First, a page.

TAMPA, Fla. (WFLA) — Florida Democrats have introduced multiple pieces of legislation that would require background checks for transactions involving ammunition for guns and other firearms.

The four bills, which were filed in both the Florida House and Florida Senate, would require background checks to be ran on people who buy or transfer ammunition. They would also block criminals suspected of using firearms from buying the ammunition.

Other pieces of legislation filed make purchasersidentities confidential, similar to records for firearms purchases. All four bills were filed in January, just days apart.

The bills offer different strategies for regulating ammo sales. However, both versions would require background checks for ammo purchases in accordance with The Ammunition Background Check Act of 2021, known as Jaime’s Law.

In the U.S. House of Representatives, Florida Congresswoman Debbie Wasserman Schultz introduced the legislation to honor Jaime Guttenberg, a victim of the Marjory Stoneman Douglas High School shooting, which had 17 victims. Guttenberg died at the age of 14.

The shooting has remained a discussion topic amid multiple recent events and political initiatives, both in Florida and nationally.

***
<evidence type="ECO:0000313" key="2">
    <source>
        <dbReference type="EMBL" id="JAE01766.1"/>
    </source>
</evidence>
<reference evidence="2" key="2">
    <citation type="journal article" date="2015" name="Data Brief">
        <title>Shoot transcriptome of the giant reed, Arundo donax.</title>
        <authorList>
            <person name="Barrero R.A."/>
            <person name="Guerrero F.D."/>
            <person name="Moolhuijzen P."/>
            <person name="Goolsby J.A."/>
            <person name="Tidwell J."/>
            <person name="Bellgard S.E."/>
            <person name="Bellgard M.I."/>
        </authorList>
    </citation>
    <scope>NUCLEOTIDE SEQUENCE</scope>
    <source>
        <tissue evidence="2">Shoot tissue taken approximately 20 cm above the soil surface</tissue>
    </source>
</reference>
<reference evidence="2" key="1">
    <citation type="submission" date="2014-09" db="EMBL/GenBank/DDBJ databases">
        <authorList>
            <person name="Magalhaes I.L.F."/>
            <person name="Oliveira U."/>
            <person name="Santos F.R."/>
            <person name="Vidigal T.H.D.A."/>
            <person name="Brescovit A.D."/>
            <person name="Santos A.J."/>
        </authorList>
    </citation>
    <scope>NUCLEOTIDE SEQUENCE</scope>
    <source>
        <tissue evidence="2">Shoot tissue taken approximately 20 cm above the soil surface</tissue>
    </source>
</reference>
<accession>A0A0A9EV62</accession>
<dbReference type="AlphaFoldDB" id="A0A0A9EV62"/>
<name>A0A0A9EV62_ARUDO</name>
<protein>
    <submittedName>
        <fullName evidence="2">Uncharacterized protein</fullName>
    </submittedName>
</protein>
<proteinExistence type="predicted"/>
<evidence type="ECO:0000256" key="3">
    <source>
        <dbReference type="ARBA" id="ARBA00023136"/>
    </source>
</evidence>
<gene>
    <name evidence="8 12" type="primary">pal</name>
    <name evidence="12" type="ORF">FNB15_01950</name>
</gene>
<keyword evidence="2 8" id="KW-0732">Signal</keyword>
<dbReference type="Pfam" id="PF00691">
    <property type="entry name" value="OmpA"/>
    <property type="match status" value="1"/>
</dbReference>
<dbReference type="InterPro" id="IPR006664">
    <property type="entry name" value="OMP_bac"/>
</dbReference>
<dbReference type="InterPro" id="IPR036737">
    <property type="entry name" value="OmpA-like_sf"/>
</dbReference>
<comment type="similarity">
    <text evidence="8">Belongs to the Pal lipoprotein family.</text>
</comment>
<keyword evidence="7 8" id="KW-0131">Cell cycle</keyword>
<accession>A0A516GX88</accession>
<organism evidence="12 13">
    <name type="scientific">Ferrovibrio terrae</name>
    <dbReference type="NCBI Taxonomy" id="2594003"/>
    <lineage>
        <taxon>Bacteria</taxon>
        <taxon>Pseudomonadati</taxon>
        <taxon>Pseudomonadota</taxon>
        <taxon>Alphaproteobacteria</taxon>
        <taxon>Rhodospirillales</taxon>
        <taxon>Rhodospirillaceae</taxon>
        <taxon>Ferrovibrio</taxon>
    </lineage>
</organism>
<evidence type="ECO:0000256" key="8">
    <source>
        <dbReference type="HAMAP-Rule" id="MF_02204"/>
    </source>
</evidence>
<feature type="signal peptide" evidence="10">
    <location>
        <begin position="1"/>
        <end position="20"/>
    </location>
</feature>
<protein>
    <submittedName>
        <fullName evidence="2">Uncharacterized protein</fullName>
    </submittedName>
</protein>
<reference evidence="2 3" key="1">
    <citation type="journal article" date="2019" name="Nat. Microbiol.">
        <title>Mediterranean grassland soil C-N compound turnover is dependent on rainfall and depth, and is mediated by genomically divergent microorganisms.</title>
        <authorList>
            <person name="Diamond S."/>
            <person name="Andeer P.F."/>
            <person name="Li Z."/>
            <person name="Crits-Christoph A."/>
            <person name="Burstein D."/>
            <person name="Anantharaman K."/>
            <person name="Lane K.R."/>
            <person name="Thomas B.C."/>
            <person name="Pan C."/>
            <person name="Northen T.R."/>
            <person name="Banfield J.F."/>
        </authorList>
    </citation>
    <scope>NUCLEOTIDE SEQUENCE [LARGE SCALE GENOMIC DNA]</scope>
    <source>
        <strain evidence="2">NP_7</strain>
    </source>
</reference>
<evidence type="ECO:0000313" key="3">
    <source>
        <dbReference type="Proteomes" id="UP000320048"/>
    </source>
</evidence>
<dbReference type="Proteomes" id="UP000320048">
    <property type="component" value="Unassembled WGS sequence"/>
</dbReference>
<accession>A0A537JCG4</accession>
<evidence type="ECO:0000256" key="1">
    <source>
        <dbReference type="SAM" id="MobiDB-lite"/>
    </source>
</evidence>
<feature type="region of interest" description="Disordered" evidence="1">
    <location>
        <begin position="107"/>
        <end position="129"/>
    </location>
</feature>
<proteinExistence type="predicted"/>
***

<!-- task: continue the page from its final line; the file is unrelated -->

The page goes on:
Both proposals in the 2023 Florida Legislature include provisions to prevent the purchase of ammunition by, or transfer to, those who:

  • Have been convicted of a felony
  • Have been convicted of misdemeanor domestic violence
  • Have been adjudicated mentally defective or committed to a mental institution by a court order

The provisions of the bill do not apply to those who:

  • Will not use or intend to use the ammunition in a crime
  • Are not prohibited from possessing ammunition by state or federal law
  • Will use the ammunition in a shooting gallery, at a shooting range, or for shooting at targets
  • Will use the ammunition for hunting, trapping, or fishing
  • Have no reason to believe the transferee will use the ammunition where it is illegal to do so
  • Has reason to believe the recipient of ammo will comply with all licensing or permitting requirements for hunting, trapping, or fishing

Based on the bill text for both filed versions of Jaime’s Law, the ammunition background checks would be added to already existing requirements for purchase of firearms.

With the state legislature expected to pass permitless carry on largely partisan lines, and Gov. Ron DeSantis having already said he’d sign such bills into law, the new legislation could face an uphill battle.

That legislation, referred to by its proponents as “Constitutional Carry” is strongly supported by both the governor and House Speaker Paul Renner (R-Palm Coast).